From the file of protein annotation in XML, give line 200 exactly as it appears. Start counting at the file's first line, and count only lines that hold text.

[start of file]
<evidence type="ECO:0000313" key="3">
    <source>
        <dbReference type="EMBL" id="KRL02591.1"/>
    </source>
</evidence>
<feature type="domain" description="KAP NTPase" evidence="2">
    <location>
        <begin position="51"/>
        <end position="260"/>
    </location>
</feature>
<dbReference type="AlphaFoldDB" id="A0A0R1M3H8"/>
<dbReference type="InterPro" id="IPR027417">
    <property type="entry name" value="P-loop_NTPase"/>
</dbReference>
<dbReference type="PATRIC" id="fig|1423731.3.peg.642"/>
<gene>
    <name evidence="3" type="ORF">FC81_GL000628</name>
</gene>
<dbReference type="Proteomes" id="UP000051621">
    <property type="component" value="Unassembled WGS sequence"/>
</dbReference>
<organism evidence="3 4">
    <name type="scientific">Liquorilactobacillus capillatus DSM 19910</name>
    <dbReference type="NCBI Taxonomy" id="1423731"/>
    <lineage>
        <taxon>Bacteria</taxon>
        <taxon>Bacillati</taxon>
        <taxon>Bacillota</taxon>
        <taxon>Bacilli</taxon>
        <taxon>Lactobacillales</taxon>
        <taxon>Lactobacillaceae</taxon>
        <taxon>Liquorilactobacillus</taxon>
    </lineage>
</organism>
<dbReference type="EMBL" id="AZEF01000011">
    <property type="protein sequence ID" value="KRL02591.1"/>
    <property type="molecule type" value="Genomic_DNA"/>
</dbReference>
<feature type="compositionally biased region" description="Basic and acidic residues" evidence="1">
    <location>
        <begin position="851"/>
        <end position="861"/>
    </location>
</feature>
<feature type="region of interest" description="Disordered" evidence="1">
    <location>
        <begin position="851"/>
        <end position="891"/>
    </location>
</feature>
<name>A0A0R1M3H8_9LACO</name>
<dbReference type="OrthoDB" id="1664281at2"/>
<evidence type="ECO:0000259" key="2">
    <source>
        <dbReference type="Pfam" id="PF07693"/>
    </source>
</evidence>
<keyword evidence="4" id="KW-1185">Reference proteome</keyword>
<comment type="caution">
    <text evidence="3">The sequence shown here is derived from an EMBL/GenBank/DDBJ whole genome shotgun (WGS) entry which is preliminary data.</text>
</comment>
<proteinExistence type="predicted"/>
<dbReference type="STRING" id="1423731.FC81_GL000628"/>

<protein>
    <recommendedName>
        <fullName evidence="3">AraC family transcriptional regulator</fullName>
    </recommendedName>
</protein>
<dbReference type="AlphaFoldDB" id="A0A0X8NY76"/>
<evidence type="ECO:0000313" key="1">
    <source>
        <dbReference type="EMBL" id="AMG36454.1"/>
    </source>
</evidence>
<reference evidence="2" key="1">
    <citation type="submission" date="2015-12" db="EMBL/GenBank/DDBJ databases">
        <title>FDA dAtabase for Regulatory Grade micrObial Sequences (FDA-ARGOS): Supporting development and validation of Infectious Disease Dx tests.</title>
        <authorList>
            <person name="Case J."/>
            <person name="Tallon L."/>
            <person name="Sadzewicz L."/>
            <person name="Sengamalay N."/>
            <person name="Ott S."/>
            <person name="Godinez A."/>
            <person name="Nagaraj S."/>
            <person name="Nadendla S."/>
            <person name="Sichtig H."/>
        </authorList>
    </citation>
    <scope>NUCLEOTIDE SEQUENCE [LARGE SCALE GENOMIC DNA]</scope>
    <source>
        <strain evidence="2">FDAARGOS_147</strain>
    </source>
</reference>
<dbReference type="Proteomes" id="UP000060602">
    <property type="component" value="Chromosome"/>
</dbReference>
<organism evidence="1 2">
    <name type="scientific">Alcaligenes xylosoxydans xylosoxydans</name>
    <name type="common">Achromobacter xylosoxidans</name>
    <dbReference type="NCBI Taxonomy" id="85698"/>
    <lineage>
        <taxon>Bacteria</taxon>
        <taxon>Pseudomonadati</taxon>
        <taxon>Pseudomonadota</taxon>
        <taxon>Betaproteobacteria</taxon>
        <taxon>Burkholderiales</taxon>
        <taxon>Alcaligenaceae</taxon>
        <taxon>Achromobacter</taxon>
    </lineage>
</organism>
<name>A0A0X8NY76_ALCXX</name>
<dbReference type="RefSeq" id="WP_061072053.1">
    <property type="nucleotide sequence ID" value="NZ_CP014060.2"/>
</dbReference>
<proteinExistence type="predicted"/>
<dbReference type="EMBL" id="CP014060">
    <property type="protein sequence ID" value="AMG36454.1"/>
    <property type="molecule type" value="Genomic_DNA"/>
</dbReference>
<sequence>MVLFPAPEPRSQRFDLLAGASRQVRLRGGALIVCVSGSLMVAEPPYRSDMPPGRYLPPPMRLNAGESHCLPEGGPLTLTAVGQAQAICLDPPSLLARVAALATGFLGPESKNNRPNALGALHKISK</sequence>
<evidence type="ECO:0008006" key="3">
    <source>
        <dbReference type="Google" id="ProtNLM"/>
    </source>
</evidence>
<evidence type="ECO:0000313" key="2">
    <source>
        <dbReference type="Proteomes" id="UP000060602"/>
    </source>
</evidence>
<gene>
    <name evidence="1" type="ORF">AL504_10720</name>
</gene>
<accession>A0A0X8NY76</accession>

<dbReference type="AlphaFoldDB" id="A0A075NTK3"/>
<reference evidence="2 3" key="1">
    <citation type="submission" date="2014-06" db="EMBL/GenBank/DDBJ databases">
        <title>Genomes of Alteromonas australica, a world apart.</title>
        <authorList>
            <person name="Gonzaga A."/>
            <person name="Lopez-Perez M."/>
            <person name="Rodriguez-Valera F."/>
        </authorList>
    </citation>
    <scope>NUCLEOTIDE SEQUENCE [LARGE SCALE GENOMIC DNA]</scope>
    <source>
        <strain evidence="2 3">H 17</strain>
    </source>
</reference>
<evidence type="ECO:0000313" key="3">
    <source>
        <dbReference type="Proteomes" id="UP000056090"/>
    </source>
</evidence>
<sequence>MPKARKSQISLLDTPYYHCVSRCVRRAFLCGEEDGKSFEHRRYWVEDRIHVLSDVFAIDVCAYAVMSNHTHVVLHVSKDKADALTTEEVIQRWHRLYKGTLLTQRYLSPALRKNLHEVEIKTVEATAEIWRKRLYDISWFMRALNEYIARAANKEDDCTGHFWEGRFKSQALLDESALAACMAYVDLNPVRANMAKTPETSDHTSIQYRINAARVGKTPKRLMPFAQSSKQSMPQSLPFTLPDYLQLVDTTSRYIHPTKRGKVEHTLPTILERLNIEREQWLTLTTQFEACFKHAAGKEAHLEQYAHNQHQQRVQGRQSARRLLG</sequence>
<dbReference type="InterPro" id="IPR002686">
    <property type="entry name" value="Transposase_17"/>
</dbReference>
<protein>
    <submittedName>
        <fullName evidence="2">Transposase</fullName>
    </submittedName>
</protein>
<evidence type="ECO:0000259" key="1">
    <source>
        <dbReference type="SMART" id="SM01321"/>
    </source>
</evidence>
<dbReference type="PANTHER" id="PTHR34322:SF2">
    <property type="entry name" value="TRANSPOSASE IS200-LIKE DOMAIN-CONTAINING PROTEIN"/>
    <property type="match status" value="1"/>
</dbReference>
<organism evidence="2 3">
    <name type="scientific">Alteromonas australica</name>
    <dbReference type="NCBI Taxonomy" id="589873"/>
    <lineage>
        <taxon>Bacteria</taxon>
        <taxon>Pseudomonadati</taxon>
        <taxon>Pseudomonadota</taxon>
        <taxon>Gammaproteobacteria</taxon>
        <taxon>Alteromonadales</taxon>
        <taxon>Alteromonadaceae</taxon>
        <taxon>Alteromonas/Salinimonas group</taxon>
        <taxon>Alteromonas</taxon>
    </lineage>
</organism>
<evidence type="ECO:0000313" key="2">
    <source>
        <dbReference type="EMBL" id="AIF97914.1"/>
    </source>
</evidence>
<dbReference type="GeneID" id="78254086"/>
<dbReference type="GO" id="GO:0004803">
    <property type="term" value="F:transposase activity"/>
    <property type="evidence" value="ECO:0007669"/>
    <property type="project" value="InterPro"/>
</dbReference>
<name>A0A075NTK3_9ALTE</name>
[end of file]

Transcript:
<name>A0A075NTK3_9ALTE</name>